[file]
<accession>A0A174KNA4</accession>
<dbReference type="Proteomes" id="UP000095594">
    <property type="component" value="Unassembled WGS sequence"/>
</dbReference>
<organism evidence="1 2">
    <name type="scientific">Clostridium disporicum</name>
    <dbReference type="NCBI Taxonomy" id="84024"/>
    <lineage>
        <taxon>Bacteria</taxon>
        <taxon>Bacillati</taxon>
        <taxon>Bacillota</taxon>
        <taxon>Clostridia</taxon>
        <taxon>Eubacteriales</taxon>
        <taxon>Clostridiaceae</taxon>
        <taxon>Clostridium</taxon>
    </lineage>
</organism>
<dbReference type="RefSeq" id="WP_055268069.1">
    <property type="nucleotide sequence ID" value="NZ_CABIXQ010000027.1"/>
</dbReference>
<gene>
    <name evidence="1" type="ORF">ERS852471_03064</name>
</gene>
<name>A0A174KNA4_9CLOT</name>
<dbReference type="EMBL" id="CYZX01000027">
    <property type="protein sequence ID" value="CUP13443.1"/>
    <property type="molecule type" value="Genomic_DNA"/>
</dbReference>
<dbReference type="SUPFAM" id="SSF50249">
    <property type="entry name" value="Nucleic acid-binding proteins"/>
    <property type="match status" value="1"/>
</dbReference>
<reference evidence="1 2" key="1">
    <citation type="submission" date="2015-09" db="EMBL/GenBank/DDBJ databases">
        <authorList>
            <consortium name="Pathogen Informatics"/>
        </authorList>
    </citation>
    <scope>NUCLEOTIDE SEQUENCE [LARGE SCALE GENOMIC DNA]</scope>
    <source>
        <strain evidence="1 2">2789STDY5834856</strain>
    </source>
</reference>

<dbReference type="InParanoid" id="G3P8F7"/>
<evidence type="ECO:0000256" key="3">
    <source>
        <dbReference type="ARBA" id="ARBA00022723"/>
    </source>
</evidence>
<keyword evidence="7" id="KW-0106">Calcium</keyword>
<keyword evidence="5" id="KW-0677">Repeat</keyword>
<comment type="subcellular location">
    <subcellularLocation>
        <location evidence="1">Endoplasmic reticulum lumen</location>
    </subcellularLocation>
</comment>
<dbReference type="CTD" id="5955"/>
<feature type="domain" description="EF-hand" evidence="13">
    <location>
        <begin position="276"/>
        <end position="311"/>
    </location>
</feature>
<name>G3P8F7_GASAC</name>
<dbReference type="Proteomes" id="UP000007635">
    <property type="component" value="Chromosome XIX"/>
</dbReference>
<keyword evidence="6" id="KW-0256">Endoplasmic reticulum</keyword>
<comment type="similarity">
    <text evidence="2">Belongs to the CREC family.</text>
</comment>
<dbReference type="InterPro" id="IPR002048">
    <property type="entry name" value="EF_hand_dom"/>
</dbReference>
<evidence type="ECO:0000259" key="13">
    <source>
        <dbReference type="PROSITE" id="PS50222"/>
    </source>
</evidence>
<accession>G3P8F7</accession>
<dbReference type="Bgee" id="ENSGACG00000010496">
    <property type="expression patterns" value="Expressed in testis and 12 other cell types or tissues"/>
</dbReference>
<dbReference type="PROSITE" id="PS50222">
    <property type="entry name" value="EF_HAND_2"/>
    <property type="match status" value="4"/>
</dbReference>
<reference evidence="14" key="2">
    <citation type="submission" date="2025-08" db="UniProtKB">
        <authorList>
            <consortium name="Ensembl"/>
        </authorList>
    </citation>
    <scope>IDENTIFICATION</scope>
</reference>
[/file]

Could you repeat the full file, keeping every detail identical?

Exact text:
<accession>A0A174KNA4</accession>
<dbReference type="Proteomes" id="UP000095594">
    <property type="component" value="Unassembled WGS sequence"/>
</dbReference>
<organism evidence="1 2">
    <name type="scientific">Clostridium disporicum</name>
    <dbReference type="NCBI Taxonomy" id="84024"/>
    <lineage>
        <taxon>Bacteria</taxon>
        <taxon>Bacillati</taxon>
        <taxon>Bacillota</taxon>
        <taxon>Clostridia</taxon>
        <taxon>Eubacteriales</taxon>
        <taxon>Clostridiaceae</taxon>
        <taxon>Clostridium</taxon>
    </lineage>
</organism>
<dbReference type="RefSeq" id="WP_055268069.1">
    <property type="nucleotide sequence ID" value="NZ_CABIXQ010000027.1"/>
</dbReference>
<gene>
    <name evidence="1" type="ORF">ERS852471_03064</name>
</gene>
<name>A0A174KNA4_9CLOT</name>
<dbReference type="EMBL" id="CYZX01000027">
    <property type="protein sequence ID" value="CUP13443.1"/>
    <property type="molecule type" value="Genomic_DNA"/>
</dbReference>
<dbReference type="SUPFAM" id="SSF50249">
    <property type="entry name" value="Nucleic acid-binding proteins"/>
    <property type="match status" value="1"/>
</dbReference>
<reference evidence="1 2" key="1">
    <citation type="submission" date="2015-09" db="EMBL/GenBank/DDBJ databases">
        <authorList>
            <consortium name="Pathogen Informatics"/>
        </authorList>
    </citation>
    <scope>NUCLEOTIDE SEQUENCE [LARGE SCALE GENOMIC DNA]</scope>
    <source>
        <strain evidence="1 2">2789STDY5834856</strain>
    </source>
</reference>

<dbReference type="InParanoid" id="G3P8F7"/>
<evidence type="ECO:0000256" key="3">
    <source>
        <dbReference type="ARBA" id="ARBA00022723"/>
    </source>
</evidence>
<keyword evidence="7" id="KW-0106">Calcium</keyword>
<keyword evidence="5" id="KW-0677">Repeat</keyword>
<comment type="subcellular location">
    <subcellularLocation>
        <location evidence="1">Endoplasmic reticulum lumen</location>
    </subcellularLocation>
</comment>
<dbReference type="CTD" id="5955"/>
<feature type="domain" description="EF-hand" evidence="13">
    <location>
        <begin position="276"/>
        <end position="311"/>
    </location>
</feature>
<name>G3P8F7_GASAC</name>
<dbReference type="Proteomes" id="UP000007635">
    <property type="component" value="Chromosome XIX"/>
</dbReference>
<keyword evidence="6" id="KW-0256">Endoplasmic reticulum</keyword>
<comment type="similarity">
    <text evidence="2">Belongs to the CREC family.</text>
</comment>
<dbReference type="InterPro" id="IPR002048">
    <property type="entry name" value="EF_hand_dom"/>
</dbReference>
<evidence type="ECO:0000259" key="13">
    <source>
        <dbReference type="PROSITE" id="PS50222"/>
    </source>
</evidence>
<accession>G3P8F7</accession>
<dbReference type="Bgee" id="ENSGACG00000010496">
    <property type="expression patterns" value="Expressed in testis and 12 other cell types or tissues"/>
</dbReference>
<dbReference type="PROSITE" id="PS50222">
    <property type="entry name" value="EF_HAND_2"/>
    <property type="match status" value="4"/>
</dbReference>
<reference evidence="14" key="2">
    <citation type="submission" date="2025-08" db="UniProtKB">
        <authorList>
            <consortium name="Ensembl"/>
        </authorList>
    </citation>
    <scope>IDENTIFICATION</scope>
</reference>